Monday, June 9, 2008

All Kinds of Queer Pets


Frogs, Owls and Cockroaches Trained by a Maryland Scientist.

Harry C. Hopkins, one of the youngest members of The Maryland Academy of Science, has a special fondness for animals. Among his earliest pets were three frogs, which he raised from tadpoles. They became so tame that they would recognize his voice and hop eagerly to him whenever they heard him speak. His next pets were five screech owls, which he kept in the garret of his home. One of the owls, which he called Bob, became so accustomed to his voice that it would screech back a reply when he called and would haste to join Mr. Hopkins in the lower rooms of the house.

Mr. Hopkins had at other times raccoons, opossums, foxes, white mice and white rats for pets. The latest pet in his collection was the most unique of them all and was perhaps the only pet of the kind ever heard of. It was a roach — an ordinary brown roach — that ran out of his desk one day and took a sip from a drop of ink that had fallen on the desk. Mr. Hopkins let the little creature indulge itself undisturbed and one day induced it to take a sip from the point of his pen. After that to tame the roach was an easy matter, and he soon had it so tame that it would come from its hiding place when called and would follow the pen over the paper while Mr. Hopkins wrote.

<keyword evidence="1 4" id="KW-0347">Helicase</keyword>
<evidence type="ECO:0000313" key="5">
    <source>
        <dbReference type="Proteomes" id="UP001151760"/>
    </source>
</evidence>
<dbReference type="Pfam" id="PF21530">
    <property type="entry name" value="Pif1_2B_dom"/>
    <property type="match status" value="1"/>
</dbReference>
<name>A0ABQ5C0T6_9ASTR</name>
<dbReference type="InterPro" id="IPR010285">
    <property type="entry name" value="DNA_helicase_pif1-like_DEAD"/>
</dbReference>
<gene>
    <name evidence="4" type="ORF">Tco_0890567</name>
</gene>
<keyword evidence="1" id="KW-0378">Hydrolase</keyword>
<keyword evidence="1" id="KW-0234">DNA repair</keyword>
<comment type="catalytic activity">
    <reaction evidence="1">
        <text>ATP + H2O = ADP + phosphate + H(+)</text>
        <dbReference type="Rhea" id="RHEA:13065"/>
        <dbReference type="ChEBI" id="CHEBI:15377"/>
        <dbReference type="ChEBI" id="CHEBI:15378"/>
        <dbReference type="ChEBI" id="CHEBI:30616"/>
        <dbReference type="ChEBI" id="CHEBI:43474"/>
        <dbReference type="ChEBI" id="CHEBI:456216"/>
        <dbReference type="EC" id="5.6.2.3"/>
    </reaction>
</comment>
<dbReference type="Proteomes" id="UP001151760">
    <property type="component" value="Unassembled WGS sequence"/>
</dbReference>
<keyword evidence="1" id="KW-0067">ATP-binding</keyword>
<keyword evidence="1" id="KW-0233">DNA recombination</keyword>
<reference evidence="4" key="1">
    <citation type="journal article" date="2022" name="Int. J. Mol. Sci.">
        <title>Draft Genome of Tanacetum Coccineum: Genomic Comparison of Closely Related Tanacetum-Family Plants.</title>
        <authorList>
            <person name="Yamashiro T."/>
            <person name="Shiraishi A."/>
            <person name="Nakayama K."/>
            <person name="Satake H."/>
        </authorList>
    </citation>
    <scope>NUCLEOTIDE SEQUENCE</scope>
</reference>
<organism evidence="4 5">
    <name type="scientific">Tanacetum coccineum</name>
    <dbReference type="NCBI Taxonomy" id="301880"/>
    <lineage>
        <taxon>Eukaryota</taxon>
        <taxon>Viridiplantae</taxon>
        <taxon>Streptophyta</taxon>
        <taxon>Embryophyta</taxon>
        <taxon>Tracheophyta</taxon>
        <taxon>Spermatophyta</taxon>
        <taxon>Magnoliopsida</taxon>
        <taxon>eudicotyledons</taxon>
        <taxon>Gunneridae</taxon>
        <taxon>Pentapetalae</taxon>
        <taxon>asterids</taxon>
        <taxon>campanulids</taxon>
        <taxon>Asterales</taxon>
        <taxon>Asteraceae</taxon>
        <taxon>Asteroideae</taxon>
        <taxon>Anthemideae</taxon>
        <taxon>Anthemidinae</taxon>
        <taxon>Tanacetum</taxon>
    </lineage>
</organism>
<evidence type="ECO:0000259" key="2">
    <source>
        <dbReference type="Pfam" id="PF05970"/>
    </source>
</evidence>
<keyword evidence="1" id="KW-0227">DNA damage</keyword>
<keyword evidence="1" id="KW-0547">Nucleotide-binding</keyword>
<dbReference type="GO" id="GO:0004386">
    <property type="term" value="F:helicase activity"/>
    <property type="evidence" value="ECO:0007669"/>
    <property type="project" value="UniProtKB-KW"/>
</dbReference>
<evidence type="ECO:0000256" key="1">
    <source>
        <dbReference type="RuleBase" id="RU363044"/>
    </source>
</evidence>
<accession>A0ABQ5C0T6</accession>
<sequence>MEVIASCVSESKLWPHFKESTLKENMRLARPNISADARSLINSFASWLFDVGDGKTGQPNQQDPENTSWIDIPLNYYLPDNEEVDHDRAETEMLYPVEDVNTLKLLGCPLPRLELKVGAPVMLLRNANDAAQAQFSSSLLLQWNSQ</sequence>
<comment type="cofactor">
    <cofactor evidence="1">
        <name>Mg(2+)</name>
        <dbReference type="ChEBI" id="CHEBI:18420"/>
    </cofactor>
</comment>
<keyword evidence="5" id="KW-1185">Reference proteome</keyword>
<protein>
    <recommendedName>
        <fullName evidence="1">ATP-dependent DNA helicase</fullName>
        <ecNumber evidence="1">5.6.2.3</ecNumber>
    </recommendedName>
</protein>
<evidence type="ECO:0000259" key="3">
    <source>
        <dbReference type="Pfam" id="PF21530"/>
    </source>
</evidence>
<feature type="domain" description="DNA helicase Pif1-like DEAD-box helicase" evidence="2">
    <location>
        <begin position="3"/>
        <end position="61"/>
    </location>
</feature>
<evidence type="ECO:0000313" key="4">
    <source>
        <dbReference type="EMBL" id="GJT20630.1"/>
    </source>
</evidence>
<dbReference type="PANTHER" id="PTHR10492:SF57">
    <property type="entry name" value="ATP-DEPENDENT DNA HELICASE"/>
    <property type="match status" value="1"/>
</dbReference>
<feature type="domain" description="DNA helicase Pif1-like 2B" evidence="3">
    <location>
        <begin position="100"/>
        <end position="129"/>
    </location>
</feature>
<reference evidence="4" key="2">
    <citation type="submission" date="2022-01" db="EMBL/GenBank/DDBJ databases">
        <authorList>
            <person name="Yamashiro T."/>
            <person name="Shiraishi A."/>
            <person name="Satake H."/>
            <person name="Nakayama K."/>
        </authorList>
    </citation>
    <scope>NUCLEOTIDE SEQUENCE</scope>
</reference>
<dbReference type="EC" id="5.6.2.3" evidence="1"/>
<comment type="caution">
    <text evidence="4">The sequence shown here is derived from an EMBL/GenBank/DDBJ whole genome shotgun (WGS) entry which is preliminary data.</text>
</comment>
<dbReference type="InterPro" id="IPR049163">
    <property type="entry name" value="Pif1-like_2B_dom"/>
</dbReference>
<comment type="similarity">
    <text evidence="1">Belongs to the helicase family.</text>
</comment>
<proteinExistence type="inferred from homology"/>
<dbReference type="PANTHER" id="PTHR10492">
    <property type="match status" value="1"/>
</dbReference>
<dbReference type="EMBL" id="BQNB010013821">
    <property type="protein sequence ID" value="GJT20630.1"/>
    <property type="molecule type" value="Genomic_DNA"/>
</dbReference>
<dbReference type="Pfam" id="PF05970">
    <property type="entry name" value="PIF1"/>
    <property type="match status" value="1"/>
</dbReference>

Mr. Hopkins did not enjoy the society of his little pet long. A new servant, with a mania for "cleaning up" and antipathy to roaches, saw the pet on the desk one day and killed it. — Baltimore Sun.

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